This pass Wednesday on the 16 of August I got to watch the documentary film on Kyi Ani. It told her story and how she got into caring of the street dogs. What I liked was more superficial, for since I was her neighbor when I first arrived in McLeod Ganj, most of the scenes are shot in places that I walked through everyday. I think that she should be in a better position because of this documentary. She is quite old and has many dogs. I wish her the best.

My host brother Tashi has started nursing school in Dehra Dun. This is first time that he has left the family. Ama Chukyi recounted to us that Tashi has never had to clean for himself or cook in his life. Chukyi’s nickname for him is “Golden” because when she was pregnant with him a lama had predicted that he might be a high lama. Although he was never recognized as such Tashi parents continued to shower him with special attention and love. But now as a first year student, he has to go through this “Ragging” ritual that freshers must endure when they start college and Tashi was forced to cut his hair. Pa Dorje told me that he was crying since it was his first time truly away from home. Tashi is a great student and I know that he will make his parents proud.

Some might of remembered the post that I have placed about Tibetans all over the world claiming to have seen HHDL on the moon. Well my host father stated to me that he has seen it. It was one clear night two weeks ago and many Tibetans were on roof tops that night praying for the vision. Also my tutor daughter also claimed to have seen it too. My tutor said she was not so lucky, since this was quite an unusual scene of Tibetans staring at the moon that had arouse the curiosity of local Indians who were asking her very few minutes if she saw anything yet thus disturbing her devotions. This is definitely a bit strange but at the same time such things are common throughout the world and throughout history.

Throughout HHDL’s teachings I continued on attend my Tibetan classes with both my tutors Thupwang and Pema. I am going to miss them when I return to the States. With having Jason here, I was able to catch up on old friend’s happenings back at home and he was able to see where I have been living for the past year. I shared with him my tiny knowledge of the Tibetan political situation, Buddhism and the particular eclectic and eccentric mix of people that makes up McLeod Ganj. We are going to plan to meet back in India next year when he will be in Delhi and come back for HHDL’s summer teachings before his B-day and before the course at Sarah starts. He left yesterday back to Delhi on a typically misty and rainy McLeod Ganj monsoon day. The funny thing was that right before the teachings it had rained like utter madness. When Jason got here the weather was awesome. The day he left the rain came back after the last day of the teachings. I wish him the best on his Watson research.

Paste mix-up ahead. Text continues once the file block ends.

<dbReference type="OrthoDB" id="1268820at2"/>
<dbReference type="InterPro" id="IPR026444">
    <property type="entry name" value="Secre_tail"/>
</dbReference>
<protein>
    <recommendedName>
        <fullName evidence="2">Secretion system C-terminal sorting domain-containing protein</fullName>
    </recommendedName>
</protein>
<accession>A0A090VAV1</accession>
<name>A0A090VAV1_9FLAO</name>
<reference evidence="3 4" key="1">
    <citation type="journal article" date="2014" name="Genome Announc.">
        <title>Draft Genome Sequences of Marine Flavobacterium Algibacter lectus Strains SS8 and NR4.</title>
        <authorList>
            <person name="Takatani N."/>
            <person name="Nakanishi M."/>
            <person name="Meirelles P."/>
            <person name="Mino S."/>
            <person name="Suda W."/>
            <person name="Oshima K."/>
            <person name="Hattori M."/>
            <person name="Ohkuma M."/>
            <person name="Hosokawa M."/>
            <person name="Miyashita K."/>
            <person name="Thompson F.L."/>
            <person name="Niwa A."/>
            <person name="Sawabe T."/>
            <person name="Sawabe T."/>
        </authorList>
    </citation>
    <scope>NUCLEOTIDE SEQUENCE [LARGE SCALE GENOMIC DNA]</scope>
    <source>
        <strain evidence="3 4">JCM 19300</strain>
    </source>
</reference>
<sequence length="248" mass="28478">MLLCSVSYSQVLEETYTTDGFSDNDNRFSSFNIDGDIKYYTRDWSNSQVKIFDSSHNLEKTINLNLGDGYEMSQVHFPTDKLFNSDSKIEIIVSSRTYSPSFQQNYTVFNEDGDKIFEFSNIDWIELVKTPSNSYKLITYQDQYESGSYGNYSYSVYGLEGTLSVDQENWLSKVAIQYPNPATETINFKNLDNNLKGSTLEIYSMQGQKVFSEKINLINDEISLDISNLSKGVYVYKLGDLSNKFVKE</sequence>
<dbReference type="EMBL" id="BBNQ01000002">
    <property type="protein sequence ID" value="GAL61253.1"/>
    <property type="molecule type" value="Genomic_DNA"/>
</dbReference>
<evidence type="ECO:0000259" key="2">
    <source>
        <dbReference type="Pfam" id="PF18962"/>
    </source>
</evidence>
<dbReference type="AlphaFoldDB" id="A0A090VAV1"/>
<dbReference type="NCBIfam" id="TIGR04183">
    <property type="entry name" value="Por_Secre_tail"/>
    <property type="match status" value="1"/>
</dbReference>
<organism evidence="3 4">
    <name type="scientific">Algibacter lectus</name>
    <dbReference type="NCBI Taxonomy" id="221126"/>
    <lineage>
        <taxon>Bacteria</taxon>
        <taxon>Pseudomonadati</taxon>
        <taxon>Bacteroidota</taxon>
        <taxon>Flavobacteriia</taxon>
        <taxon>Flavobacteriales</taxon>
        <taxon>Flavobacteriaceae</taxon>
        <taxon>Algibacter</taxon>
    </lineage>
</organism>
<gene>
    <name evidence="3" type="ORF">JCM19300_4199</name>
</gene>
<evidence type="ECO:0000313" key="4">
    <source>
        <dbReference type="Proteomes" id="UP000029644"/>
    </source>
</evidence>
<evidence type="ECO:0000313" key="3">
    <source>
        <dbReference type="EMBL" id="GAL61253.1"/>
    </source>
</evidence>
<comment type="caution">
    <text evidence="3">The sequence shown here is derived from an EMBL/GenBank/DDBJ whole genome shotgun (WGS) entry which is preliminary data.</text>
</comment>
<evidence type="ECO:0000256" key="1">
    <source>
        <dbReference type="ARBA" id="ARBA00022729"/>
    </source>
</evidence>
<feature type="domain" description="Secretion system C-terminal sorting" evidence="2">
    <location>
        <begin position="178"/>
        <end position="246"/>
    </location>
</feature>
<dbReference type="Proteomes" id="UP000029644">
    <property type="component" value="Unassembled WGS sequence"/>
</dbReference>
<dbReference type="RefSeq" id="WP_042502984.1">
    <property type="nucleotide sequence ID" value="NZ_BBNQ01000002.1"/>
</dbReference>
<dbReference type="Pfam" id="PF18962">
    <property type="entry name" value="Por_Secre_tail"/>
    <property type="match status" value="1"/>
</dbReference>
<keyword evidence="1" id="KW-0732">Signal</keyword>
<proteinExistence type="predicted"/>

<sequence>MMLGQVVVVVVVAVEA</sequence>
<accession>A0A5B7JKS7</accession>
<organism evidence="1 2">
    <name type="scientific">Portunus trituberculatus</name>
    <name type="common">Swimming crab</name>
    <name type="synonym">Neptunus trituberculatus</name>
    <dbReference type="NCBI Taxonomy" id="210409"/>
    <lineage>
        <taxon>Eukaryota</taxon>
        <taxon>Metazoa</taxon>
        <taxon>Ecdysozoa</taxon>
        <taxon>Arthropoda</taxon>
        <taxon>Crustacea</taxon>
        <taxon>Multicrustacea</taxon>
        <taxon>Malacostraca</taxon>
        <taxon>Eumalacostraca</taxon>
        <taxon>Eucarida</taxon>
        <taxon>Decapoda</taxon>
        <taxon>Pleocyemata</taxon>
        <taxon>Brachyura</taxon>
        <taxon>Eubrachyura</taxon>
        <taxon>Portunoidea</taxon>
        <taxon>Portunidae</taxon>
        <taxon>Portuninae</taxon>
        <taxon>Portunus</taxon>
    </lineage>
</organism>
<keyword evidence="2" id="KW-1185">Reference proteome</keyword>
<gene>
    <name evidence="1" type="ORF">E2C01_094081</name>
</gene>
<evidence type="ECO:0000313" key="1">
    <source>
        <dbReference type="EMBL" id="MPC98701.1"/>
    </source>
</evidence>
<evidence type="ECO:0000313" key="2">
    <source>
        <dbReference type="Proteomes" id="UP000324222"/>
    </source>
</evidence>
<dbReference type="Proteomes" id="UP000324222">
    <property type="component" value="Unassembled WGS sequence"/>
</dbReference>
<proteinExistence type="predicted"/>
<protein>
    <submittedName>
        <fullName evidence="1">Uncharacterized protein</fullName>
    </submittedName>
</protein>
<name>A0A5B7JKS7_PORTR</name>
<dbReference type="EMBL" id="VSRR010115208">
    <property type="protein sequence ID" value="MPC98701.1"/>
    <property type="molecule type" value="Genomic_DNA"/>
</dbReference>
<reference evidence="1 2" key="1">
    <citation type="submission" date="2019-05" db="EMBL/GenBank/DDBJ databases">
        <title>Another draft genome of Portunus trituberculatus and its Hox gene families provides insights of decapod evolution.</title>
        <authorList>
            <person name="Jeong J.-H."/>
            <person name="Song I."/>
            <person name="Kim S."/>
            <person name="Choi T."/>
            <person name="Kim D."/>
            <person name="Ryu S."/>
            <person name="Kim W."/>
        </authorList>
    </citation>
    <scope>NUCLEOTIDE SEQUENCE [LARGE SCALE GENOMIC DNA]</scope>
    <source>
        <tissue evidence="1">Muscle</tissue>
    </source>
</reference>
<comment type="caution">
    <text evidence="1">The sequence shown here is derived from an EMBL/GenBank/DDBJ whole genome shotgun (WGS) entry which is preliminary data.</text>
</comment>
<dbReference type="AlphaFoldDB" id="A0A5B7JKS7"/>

Yesterday at the Tushita Meditation Center in Dharmakot, the English Ani (nun) Tenzin Palmo was having a question and answer session. I had heard about this nun when I was studying Tibetan at Cornell University a few summers ago. It was after a talk on Madhyamika (I think) that I had attended that a lady there had documentary on her life called Cave in the Snow which is also the title of a book about her life. She had spent 12 years in mountain retreat and is an advocate for the right of nuns to gain an education just like the monks do. Because of this she has become quite famous, and she has a nunnery in Bir about a 4 hour local bus ride from McLeod Ganj at another Tibetan Settlement. First they showed a movie of one of her teachings and then she was there in person. I liked what she had to say. Unlike other teachers in the Tibetan tradition who emphasize scholasticism, Tenzin Palmo was more pragmatic in her approach and very down to earth making this related to our everyday lives. She also emphasized other aspects of Dharma practice besides meditation, which is what most western Buddhist practice. This I found to rear since Tibetan Buddhism is so complex and must people find themselves getting very confused, like many were during HHDL’s recent teachings. It was definitely a treat and I (among others) consider myself lucky to hear the wisdom from this English Ani.


Monday, August 07, 2006

HHDL on the Moon?

I have just come from my house just a few minutes ago after experiencing an hour of Hindi soaps while I studied Tibetan in the living room. Even though I was not watching the shows, I could still feel the melodrama involved due to the intensity of it all. Of course my family members are all deeply in gross in their favorite show Kasauti Zindagi Kyi.